Once dismissed as dangerous science fiction, schemes to stave off global warming by re-engineering Earth's climate may well gain in traction as a result of the Paris agreement.
The landmark climate deal reached in Paris on Saturday poses a dilemma.
It sets ambitious targets for capping global warming yet Earth's economy remains hugely dependent on carbon-spewing fossil fuels.
So, if temperatures rise and countries fail to switch to cleaner energy in time, the allure of high-tech fixes will, for many, become unavoidable.
But all proposed "geo-engineering" methods carry serious risks and limitations, with many doubts about cost, feasibility and governance, say climate experts.
The direct solution to global warming has long been to curb heat-trapping greenhouse gases by energy efficiency or a shift to cleaner renewables.
Despite the rapid rise of solar and wind, though, the change has not happened quickly enough.
So the pathway to keeping global warming "well below two degrees Celsius" (3.6 degrees Fahrenheit) compared to pre-Industrial Revolution levels—the goal embraced at the 195-nation talks—has narrowed over time.
More ambitious still, the Paris agreement calls on countries to pursue efforts to limit warming to 1.5C.
Today, even the most aggressive scenarios for cutting back on fossil fuels laid out by the UN's 3,000-strong corps of science advisors, the Intergovernmental Panel on Climate Change, rely heavily on removing carbon dioxide (CO2) from the atmosphere.
"Nearly all of the emissions scenarios"—more than 100 out of 116—"assessed by the IPCC that keep global averages below 2C assume the large-scale removal of CO2 from the atmosphere by the end of the century," said Chris Jones, a scientist at Britain's Met Hadley Centre and co-author of a new peer-reviewed study on geo-engineering's side-effects.
Sucking CO2 from the air
Engineered fixes for climate change are roughly divided into two categories.
The first, solar radiation management, blocks some of the Sun's heat-generating rays.
One scheme worthy of a Star Trek prequel that so far remains on the drawing board would place giant mirrors in space to deflect one or two percent of solar radiation.
A less challenging way to get the same result imitates the cooling impact of a major volcanic eruption such as the Philippines' Mount Pinatubo in 1991, which lowered Earth's temperature for a year or two after spewing billions of tonnes of sulphate particles into the stratosphere.
Other mooted schemes including brightening and multiplying the number of reflective ocean clouds.
But even if these plans worked, they would not draw down the volume of atmospheric CO2, which is absorbed by the oceans—and turning them worryingly more acidic.
Some might also bring unintended consequences. A scheme to sow the sea with iron dust, to spur the growth of CO2-gobbling microscopic plants called phytoplankton, was fingered in a 2008 Royal Society study as a feared source of oxygen loss, endangering other species in the ocean food chain.
So far the real money has gone into the second type of geoengineering: sucking carbon dioxide out of the air.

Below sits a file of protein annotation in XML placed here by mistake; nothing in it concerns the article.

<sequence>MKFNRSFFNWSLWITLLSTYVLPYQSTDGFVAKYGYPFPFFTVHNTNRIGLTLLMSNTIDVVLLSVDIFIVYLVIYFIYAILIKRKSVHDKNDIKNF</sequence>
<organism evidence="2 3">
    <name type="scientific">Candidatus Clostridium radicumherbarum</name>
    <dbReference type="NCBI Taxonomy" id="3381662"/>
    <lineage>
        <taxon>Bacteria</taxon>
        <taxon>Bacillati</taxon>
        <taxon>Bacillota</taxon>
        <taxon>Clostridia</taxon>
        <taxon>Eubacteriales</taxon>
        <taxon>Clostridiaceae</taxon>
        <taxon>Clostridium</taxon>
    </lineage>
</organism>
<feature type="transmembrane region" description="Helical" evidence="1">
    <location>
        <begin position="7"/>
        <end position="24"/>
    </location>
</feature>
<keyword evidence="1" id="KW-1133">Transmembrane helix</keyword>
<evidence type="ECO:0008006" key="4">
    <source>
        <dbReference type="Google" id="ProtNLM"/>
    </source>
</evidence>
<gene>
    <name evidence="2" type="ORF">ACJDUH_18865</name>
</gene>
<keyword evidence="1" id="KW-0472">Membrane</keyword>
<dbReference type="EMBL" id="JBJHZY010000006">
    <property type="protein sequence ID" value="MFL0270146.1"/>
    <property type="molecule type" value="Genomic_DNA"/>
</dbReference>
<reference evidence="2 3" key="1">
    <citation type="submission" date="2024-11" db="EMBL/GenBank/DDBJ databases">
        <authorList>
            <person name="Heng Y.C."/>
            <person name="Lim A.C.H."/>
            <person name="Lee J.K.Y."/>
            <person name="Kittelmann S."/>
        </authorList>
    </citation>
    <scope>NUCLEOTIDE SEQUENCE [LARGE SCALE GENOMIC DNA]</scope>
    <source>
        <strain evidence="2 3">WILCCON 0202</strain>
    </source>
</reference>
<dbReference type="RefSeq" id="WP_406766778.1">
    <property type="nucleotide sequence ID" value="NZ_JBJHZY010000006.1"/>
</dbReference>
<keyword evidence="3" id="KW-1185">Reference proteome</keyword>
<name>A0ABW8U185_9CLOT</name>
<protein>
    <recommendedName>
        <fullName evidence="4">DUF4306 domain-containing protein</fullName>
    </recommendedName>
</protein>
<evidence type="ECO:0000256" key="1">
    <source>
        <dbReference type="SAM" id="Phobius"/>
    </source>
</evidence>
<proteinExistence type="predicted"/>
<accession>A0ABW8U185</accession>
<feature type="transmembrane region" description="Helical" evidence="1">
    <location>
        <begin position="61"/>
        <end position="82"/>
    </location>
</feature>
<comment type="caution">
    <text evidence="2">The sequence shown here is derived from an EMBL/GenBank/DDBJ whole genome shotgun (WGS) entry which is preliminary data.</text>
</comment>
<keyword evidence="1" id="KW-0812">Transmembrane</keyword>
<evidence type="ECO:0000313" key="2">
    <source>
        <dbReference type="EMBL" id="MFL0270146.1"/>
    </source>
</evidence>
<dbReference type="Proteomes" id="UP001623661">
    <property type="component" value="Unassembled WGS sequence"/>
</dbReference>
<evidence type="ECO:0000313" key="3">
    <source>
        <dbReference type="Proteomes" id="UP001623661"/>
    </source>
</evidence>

Planting forests—"carbon sinks" in climate jargon—is of course a well-known option for this.
Forestation is a familiar technology and safe, but growing trees takes decades to take full effect when time is short, and would eventually compete with agriculture for land.
A new pilot plant funded by tech billionaire Bill Gates and Canadian oil sands financier Murray Edwards and set up by Canadian firm Carbon Engineering in Squamish, British Columbia, transforms about one tonne of CO2 per day into sand-line pellets.
The long-term objective is to combine this carbon with hydrogen, a by-product of renewable energy generation, to make clean fuels for vehicles.
But the problem is one of cost and timing: reining in the threat of global warming will require avoiding billions of tonnes of CO2 emissions in the coming decades. Scaling up direct air capture is likely to take far longer.
The so-called "negative emissions" technology that figures most prominently in projections for curbing global warming siphons off CO2 from the production of plant-based fuels, turns it into a liquid, and stores it in the ground.
In some scenarios, this technique—called BECCS, or bioenergy with carbon capture and storage—is supposed to absorb up to a trillion tonnes of CO2 by century's end, roughly the amount scientists say can be emitted without pushing the climate past the 2C cap.
"We simply don't know if deployment of negative emission technologies on that scale is feasible," said Jones.
His study, published in Nature Climate Change, concludes that the resources needed could pose huge problems.
"There is no negative emissions technology currently available that could be implemented to meet the 2C target without significant impact on either land, energy, water, nutrient or... cost," the study says.
The big worry, say many climate activists, is that such schemes—once undertaken—will undermine efforts to cut carbon emissions that cause the problem.
"Geo-engineering technologies such as BECCS will only delay the real and absolute emissions reductions that are desperately needed right now," said Oliver Munnion, co-director of Biofuelwatch.
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